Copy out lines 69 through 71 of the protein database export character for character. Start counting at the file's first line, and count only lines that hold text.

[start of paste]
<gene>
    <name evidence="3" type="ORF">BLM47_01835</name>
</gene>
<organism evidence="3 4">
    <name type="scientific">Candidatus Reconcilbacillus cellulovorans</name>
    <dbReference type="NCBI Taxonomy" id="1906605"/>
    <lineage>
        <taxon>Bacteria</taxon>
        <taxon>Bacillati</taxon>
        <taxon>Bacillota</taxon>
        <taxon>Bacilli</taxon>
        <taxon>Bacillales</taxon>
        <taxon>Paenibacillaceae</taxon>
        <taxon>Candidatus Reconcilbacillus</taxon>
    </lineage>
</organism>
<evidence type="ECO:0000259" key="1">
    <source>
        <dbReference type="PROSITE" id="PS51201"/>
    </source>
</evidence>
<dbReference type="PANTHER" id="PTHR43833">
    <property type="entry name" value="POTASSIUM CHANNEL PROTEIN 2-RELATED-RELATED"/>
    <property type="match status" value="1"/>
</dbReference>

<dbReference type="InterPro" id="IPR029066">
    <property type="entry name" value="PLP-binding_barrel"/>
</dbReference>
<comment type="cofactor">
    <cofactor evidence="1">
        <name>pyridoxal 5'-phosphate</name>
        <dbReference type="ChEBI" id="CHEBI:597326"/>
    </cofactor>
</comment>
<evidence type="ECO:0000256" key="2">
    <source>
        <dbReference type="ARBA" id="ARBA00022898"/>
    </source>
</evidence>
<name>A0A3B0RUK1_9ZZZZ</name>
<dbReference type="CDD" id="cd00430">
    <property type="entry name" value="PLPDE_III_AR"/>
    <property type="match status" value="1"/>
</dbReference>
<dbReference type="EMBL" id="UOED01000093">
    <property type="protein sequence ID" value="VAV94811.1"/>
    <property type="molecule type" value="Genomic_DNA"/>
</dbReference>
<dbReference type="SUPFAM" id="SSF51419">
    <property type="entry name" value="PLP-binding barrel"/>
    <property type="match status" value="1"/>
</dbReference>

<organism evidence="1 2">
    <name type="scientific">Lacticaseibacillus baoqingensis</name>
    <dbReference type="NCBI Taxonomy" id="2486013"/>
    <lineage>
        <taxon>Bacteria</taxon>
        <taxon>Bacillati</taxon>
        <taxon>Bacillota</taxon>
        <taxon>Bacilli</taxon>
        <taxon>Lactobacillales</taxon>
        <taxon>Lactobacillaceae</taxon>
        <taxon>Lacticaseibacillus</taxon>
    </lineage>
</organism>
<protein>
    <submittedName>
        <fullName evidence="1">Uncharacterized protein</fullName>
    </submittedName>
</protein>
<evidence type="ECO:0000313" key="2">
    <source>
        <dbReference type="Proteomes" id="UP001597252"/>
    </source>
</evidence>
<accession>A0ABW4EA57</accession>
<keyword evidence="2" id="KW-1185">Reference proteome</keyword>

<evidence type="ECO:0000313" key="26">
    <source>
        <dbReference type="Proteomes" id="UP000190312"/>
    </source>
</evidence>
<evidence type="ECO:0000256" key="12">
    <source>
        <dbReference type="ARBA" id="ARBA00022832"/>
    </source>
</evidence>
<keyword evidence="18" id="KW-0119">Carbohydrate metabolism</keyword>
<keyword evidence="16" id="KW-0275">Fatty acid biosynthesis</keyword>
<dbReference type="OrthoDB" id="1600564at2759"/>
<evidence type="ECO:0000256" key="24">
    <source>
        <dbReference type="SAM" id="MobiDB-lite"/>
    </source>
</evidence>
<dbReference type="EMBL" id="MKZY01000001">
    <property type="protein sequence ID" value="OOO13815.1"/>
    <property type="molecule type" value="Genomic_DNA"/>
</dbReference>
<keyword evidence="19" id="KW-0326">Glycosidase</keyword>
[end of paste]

    </submittedName>
</protein>
<evidence type="ECO:0000313" key="2">